From your latest post, the '64 heads' buried in the file-k output indicates to me that this thing has an older than current method of disk access.

Rsync or cp -a both copy files, not directory structures. You would then have to make the new disk bootable. But as you don't seem to know what the disk contains yet, I will leave that to the other contributors.
 
Old 04-17-2015, 10:35 AM   #19
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Quote:
Originally Posted by business_kid View Post
When you copy with dd you get a copy of the block, complete with a matching directory structure. When you copy on to a non identical disk, the cyls/heads/sectors emulation does not reliably transfer to a different size disk.

From your latest post, the '64 heads' buried in the file-k output indicates to me that this thing has an older than current method of disk access.
Interesting. I always thought cyls/heads/sectors was just antiquated nomenclature and that really it's just a string of bytes, especially in a flash card. But if there are differences in how it's all emulated across architectures, then the file intermediate written onto my hard disk platter could definitely be the problem. That might explain the difference between the bs=512 and bs=1 image, no? Btw, I dont' know if it makes a difference, but there are no directories in the card, just a couple files.

Quote:
Originally Posted by business_kid View Post

Rsync or cp -a both copy files, not directory structures. You would then have to make the new disk bootable. But as you don't seem to know what the disk contains yet, I will leave that to the other contributors.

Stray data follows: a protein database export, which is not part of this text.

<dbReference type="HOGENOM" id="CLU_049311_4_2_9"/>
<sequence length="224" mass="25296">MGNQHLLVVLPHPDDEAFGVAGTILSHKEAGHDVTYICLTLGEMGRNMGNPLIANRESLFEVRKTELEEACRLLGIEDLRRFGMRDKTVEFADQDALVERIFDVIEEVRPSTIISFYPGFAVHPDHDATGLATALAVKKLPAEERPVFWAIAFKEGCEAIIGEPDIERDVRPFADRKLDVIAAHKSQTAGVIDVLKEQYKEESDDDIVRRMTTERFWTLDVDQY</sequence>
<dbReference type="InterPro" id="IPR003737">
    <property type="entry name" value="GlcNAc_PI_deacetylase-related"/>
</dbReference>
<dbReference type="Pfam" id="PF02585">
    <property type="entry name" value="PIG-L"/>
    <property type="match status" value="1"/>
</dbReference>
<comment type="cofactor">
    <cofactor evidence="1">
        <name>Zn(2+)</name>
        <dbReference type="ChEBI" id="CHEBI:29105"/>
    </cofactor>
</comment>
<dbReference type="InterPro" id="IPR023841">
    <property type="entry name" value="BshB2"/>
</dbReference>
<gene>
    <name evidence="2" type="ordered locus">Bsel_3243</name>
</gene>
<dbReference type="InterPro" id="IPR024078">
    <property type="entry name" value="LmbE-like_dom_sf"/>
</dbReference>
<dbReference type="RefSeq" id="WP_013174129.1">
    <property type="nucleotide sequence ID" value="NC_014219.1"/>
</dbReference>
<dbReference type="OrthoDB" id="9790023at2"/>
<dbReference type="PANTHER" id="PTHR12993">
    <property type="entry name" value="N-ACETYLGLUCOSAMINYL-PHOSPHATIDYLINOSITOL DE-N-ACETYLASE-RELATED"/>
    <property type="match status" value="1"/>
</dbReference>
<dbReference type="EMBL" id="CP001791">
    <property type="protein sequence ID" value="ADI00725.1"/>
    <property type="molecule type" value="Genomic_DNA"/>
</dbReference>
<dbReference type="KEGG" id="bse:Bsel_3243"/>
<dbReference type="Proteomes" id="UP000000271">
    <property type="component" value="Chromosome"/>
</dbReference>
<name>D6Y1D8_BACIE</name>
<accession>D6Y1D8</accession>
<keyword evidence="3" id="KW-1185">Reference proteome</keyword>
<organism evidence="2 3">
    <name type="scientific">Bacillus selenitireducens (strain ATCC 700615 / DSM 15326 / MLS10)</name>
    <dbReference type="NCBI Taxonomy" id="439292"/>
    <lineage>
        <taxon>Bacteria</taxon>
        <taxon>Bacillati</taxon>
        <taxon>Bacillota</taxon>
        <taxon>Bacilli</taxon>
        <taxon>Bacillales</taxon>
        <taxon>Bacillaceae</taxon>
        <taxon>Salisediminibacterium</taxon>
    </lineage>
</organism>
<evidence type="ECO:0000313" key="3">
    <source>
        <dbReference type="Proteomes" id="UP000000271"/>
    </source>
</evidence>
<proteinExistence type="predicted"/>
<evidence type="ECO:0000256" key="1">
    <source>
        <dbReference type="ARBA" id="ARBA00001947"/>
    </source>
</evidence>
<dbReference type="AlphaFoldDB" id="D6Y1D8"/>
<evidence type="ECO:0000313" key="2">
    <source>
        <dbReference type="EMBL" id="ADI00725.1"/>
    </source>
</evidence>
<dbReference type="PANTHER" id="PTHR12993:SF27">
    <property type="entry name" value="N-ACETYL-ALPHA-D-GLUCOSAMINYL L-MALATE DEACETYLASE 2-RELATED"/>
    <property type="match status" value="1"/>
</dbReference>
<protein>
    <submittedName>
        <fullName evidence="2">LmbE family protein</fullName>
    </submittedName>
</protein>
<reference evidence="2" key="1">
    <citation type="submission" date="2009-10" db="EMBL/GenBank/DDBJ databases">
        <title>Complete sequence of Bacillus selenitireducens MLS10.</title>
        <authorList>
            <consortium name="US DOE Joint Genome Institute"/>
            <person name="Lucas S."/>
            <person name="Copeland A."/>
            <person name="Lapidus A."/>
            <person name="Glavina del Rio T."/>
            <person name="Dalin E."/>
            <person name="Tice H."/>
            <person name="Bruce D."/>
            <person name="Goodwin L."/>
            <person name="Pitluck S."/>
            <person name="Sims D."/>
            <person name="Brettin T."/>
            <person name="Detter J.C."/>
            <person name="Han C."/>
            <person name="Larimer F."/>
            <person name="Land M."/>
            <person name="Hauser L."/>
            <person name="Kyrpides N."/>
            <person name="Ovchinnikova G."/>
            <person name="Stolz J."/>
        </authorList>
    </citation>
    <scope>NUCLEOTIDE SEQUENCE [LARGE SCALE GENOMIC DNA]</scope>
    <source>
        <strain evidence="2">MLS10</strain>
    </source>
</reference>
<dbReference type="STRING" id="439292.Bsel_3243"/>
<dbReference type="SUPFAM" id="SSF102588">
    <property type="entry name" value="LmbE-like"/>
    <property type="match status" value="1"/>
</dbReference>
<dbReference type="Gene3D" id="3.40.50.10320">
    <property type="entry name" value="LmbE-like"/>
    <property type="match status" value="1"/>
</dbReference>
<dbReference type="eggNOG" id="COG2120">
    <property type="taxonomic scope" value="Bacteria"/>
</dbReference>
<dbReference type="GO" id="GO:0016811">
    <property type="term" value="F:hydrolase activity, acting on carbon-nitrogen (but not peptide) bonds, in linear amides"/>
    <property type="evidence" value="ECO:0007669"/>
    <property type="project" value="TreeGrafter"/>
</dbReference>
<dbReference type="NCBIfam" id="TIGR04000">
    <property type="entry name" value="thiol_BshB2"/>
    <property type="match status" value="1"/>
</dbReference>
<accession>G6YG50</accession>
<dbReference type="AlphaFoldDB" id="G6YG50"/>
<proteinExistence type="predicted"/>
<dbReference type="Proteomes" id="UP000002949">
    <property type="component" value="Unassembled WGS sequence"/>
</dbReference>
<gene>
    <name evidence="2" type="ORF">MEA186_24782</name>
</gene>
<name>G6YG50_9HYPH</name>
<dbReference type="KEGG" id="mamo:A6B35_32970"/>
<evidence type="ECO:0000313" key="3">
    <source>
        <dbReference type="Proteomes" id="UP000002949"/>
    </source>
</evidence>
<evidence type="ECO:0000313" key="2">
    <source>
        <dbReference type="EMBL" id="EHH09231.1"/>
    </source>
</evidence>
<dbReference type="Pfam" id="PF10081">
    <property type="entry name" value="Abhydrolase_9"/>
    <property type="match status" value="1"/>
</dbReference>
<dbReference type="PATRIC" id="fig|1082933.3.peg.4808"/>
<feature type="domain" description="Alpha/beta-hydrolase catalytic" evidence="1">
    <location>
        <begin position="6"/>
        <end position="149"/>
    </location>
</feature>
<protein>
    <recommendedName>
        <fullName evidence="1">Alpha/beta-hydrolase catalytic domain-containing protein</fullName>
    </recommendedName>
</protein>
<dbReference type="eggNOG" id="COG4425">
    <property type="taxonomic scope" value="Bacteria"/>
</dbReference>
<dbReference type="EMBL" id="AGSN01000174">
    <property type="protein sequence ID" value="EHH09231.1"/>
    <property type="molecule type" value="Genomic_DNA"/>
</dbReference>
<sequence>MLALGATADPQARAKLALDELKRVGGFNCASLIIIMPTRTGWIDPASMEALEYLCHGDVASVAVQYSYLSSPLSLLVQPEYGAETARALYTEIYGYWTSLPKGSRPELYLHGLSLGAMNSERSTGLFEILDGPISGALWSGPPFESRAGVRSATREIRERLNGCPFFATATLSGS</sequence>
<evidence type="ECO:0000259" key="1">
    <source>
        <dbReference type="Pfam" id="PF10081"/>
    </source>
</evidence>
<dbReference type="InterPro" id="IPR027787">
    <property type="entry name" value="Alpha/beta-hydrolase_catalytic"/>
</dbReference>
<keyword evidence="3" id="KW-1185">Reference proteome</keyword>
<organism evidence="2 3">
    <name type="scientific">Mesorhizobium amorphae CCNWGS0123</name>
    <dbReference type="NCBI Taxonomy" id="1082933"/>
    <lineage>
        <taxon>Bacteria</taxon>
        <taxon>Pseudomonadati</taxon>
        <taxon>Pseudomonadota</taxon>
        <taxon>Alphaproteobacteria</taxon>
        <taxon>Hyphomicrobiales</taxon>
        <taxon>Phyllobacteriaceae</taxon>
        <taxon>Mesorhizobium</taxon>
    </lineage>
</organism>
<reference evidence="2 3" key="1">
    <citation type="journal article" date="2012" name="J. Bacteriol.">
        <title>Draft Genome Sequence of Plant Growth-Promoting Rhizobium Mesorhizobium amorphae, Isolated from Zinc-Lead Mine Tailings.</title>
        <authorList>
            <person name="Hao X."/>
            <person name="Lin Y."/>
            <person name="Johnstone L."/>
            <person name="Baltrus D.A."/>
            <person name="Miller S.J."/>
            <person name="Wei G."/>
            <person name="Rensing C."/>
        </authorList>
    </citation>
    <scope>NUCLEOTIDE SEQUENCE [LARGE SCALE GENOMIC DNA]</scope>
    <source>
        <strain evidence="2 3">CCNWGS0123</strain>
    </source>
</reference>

I did try to dd the first 512 bytes, and then cp the files over, to no avail... part of the reason I originally wondered if this thing has some nonstandard MBR size. I'm definitely going to need the card's original MBR.

Last edited by grant or not; 04-17-2015 at 10:37 AM.
 
Old 04-17-2015, 10:39 AM   #20
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Is this from a set top box? Are you trying to copy something you're not supposed to copy?
 
Old 04-17-2015, 10:49 AM   #21
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No, the card and device are no longer sold, I'm just trying to back up my card.
 
Old 04-17-2015, 03:08 PM   #22
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Not easy to get card to boot on qemu. Was supposed to test dd file in qemu.

Is this linux or some other OS? What is this pcmcia card anyway? We have to assume that it is an old 5V card and your adapter ought to be able to provide this voltage.

Is this a cisco card?